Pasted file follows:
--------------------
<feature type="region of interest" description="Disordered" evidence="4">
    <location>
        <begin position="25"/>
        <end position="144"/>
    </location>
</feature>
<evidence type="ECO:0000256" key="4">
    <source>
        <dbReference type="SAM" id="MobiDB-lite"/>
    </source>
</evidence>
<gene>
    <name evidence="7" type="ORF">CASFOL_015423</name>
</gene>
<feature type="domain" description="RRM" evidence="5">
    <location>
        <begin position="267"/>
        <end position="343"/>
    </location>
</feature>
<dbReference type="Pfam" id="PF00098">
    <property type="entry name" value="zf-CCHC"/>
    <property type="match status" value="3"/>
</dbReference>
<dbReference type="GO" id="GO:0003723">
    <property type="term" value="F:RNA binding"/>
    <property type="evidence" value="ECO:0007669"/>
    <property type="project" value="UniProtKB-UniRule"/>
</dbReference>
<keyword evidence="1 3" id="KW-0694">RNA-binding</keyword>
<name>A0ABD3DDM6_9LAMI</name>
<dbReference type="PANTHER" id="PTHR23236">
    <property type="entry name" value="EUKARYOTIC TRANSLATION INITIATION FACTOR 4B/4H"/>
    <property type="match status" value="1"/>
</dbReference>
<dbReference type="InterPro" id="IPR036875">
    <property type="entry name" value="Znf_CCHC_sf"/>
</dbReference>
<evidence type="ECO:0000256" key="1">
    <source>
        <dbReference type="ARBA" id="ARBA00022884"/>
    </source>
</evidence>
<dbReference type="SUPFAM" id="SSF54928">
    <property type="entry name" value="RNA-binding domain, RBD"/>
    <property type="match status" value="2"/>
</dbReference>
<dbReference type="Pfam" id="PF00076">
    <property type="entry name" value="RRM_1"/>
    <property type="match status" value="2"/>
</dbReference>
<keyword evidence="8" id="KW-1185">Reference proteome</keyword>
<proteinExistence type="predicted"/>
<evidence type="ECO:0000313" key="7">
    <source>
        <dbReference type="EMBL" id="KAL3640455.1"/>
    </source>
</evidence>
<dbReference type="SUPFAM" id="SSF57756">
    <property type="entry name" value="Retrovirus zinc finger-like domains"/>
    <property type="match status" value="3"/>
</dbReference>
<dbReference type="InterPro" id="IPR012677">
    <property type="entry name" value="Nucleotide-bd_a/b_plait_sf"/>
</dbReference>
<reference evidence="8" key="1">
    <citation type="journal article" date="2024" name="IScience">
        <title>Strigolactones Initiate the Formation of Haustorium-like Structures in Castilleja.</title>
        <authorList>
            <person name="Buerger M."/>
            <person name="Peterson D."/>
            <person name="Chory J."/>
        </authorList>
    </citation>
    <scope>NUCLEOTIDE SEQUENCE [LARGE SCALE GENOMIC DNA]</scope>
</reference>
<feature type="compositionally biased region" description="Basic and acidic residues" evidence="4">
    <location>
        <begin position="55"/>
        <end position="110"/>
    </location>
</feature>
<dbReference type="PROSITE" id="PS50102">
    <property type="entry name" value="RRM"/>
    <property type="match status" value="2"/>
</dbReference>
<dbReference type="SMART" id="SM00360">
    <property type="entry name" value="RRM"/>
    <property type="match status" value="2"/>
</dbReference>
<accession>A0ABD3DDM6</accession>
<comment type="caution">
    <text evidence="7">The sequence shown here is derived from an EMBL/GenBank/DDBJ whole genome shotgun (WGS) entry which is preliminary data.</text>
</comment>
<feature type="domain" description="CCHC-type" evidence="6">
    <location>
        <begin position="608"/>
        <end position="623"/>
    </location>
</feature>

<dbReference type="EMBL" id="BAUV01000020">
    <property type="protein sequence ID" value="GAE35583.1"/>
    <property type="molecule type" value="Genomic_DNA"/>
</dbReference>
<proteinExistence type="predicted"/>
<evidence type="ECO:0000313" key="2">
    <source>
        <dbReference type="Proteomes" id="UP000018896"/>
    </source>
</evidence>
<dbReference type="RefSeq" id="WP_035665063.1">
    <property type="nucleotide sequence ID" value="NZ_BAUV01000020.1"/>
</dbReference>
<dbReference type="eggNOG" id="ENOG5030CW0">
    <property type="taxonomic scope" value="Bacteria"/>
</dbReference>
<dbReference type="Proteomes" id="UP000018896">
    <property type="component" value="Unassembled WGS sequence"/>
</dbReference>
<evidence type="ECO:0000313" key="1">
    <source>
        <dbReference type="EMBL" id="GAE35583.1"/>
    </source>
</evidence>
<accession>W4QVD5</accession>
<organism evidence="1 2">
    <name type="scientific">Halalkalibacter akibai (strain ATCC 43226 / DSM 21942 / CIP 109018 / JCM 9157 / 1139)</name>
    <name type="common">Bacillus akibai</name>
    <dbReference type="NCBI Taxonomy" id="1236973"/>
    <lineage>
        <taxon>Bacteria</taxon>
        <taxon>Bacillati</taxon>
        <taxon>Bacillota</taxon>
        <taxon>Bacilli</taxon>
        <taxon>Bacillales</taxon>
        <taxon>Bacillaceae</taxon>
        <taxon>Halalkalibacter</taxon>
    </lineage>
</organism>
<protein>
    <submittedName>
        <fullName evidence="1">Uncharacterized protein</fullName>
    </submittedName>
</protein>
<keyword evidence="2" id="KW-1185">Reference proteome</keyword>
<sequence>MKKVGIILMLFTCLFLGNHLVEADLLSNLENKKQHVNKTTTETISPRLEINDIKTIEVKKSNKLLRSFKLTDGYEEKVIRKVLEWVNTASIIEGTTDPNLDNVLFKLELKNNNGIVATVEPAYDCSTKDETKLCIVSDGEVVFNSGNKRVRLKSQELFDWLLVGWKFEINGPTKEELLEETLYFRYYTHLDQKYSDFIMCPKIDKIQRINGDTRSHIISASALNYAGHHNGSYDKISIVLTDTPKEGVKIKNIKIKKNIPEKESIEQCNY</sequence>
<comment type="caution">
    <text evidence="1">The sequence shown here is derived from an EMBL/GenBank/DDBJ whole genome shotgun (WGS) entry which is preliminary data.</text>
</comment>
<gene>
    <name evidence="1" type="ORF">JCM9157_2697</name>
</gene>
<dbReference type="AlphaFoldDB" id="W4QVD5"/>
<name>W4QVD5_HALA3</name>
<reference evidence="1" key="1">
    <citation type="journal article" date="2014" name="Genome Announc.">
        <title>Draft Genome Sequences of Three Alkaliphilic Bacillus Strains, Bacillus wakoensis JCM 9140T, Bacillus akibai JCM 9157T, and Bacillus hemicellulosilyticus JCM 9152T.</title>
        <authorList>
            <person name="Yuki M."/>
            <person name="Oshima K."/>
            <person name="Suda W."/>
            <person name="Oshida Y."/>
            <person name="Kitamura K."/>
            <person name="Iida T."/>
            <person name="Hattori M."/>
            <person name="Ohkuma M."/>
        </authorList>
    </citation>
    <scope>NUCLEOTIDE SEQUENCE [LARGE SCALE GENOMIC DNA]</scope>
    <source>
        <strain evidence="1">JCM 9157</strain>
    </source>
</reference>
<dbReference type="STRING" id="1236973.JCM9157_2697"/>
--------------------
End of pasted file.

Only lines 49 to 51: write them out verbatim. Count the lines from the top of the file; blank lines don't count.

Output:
    <property type="entry name" value="RRM_1"/>
    <property type="match status" value="2"/>
</dbReference>